Our next challenge was to get Anjali from the airport. She was arriving at 12:30 in the afternoon on a domestic flight from Dehli where she has been staying with family for the last two weeks. That turned out to be a bit of a challenge. Sagar had arranged for another car to pick Vanessa and I up from the hotel to go to the airport to grab Anj and bring her back. The problem was, I felt the timeline was pretty tight because the airport is at LEAST 45 minutes away, more with traffic, and the car was supposed to get us at noon, get Anj, come back to the hotel, then we were supposed to go meet Kamini across town for lunch before massage appointments at 3pm. If you are confused, you are still not experiencing the level of chaos that was experienced that afternoon. Basically, Anj had arrived at the airport and still no car had shown up at the hotel to get me and Vanessa. We would discover this would soon be a reoccuring theme. The other issue was that without an Indian mobile (cell phone) we have a terrible time communicating with anyone. So when the car didn't come we had to get the hotel to call Sagar's mobile, which they were hesitant to do for us (only some of the hotel staff are helpful. We have now figured out which ones are the enablers and which ones are to be avoided) to figure out what to do. Much texting was going on through a web-based text service because Anjali had wifi at the Bangalore airport, but we were paying for wifi by the hour at our hotel. So we would text Anjali and attempt to call Sagar multiple times, and it was all very confusing. Eventually Anjali just worked up the courage to take a taxi by herself to the hotel. It worked out find. Oh, meanwhile we were doing the same web-based texting to Kamini, who was wondering what the heck was going on. Kamini's aunt and uncle live in Bangalore so she has been here many times. In fact, her parents were visiting right now, as well.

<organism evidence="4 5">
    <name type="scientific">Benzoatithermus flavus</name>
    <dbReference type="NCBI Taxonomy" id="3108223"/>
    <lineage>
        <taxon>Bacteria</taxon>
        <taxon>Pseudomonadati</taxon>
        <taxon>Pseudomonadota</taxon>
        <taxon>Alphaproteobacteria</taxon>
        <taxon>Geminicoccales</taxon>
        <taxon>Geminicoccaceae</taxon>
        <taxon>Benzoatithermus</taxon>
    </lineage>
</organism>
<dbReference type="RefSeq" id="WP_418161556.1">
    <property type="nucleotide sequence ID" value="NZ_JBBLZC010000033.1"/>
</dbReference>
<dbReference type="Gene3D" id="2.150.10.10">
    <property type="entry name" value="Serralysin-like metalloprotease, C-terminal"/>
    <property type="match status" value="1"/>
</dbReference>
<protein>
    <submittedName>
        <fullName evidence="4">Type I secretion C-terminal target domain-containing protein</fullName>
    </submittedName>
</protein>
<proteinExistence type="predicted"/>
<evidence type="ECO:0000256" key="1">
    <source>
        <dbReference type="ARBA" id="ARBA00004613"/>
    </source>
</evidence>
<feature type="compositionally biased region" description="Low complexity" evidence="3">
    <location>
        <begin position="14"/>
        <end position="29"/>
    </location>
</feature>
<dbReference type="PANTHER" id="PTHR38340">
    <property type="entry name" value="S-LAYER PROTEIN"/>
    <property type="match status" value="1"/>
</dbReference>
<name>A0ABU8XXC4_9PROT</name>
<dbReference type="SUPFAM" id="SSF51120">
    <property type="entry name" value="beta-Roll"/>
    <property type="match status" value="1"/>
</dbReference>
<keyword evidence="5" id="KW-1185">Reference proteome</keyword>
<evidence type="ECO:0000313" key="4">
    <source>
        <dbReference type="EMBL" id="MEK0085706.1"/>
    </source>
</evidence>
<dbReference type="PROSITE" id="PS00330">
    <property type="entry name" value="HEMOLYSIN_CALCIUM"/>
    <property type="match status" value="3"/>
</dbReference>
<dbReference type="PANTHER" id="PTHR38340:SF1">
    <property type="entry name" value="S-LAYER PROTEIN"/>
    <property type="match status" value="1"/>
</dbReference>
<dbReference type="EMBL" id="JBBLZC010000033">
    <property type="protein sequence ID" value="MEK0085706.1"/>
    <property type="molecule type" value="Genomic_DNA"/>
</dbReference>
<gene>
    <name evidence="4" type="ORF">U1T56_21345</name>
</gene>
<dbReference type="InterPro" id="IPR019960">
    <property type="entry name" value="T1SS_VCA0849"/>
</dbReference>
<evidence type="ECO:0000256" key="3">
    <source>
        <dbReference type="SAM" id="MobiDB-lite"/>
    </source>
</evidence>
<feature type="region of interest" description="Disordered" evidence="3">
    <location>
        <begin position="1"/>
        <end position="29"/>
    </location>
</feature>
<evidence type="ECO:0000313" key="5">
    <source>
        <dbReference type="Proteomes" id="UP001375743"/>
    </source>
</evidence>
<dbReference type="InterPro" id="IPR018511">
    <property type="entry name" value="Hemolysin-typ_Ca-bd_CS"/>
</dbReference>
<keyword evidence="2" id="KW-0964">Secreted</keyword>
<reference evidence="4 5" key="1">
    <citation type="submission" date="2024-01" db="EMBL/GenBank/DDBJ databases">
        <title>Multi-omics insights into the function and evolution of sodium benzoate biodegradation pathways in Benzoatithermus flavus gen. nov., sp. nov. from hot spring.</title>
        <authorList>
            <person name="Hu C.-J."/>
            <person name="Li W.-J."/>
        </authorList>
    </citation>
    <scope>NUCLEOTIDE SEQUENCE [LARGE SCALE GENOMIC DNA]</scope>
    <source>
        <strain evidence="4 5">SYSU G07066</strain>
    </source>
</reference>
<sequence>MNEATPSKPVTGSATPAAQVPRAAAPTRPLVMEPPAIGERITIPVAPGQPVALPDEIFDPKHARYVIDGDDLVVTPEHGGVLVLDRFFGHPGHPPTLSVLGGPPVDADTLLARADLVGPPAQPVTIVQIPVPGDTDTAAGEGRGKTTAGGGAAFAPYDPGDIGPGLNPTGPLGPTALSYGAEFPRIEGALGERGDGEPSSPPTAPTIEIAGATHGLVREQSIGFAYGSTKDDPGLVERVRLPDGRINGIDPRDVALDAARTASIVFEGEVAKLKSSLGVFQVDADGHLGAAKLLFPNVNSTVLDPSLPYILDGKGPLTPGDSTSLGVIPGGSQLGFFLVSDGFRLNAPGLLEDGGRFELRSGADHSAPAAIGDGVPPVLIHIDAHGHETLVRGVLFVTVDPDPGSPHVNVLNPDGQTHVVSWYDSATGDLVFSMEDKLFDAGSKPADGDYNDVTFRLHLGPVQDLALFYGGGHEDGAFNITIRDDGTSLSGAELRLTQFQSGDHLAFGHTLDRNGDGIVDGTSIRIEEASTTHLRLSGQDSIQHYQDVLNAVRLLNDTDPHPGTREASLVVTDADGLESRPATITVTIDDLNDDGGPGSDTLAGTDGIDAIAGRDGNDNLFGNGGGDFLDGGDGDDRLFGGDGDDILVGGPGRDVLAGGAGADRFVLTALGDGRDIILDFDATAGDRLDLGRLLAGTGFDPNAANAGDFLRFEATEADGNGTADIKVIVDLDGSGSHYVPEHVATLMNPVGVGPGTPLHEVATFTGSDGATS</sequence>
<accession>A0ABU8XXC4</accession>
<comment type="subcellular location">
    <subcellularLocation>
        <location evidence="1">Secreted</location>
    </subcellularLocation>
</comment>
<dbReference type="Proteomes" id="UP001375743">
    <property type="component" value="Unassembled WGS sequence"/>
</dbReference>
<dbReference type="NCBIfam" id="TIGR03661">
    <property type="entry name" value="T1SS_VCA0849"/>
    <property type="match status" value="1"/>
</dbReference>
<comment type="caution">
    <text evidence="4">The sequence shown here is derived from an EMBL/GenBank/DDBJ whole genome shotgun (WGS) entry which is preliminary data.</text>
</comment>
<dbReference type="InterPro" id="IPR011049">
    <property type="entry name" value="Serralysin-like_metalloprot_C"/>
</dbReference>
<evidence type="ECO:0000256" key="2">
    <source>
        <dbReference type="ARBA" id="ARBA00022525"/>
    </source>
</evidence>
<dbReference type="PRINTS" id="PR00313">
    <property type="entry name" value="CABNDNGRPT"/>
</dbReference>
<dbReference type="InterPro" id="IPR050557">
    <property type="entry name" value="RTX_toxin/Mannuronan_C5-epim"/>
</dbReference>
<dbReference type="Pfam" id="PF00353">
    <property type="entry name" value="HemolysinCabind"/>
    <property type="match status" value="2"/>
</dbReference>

So, basically, Anjali arrived, ditched her stuff in Vanessa's room, and then we attempted to get to the restaurant where we were supposed to meet Kamini and the other boys (they had headed out on their own for some exploring earlier). We asked the hotel to call us a taxi, and when a car arrived we got it. As we were pulling away we tried to confirm the rate but the driver started quoting crazy prices. He wanted us to pay to hire him for 4 hours, but we only wanted a one-way trip. There was much frustration and fighting and Anjali arguing in broken Hindi (she lived in India from ages 3-5) which eventually culminated in us asking to be brought back to hotel. So, that was transportation fail number 2 for the day. It turns out that was a bit of a miscommunication and now we know the difference between a metered taxi and hiring a driver. The hotel clearly has a vested interest in hiring cars because they constantly push us to get them, even though we don't need or want that. Finally we got a metered cab (again, after craziness but I won't get in to it) and headed off. We texted the driver's mobile number to Kamini before we left the wifi zone of the hotel, and she had someone call him to give directions. It took convicing to get the driver to pick up the phone because he didn't understand what was going on, but eventually he did. Miraculously, we ended up in front of the restaurant, I and Monkey, for a very reasonable 200 rupees. Phew!
By this time, we were really late. It was almost 3:00 and the restaurant was closing at that time, plus we were supposed to be at the spa then. Luckily the boys had only just arrived, themselves, because their rickshaws had no idea where to go. It turns out that Kamini's whole extended family was there and that her uncle knows the owner, so they were lenient and stayed open a bit later for us. The food and service were fantastic! A cold beer was nice after the stress of the day, as well. As an added bonus, when we got up to leave we found out that Kamini's family had taken care of the bill for us - so kind! Even better, they had left us two cars and drivers to get where we needed to go. The boys went shopping while us girls went off to a little local salon that Kamini knows well.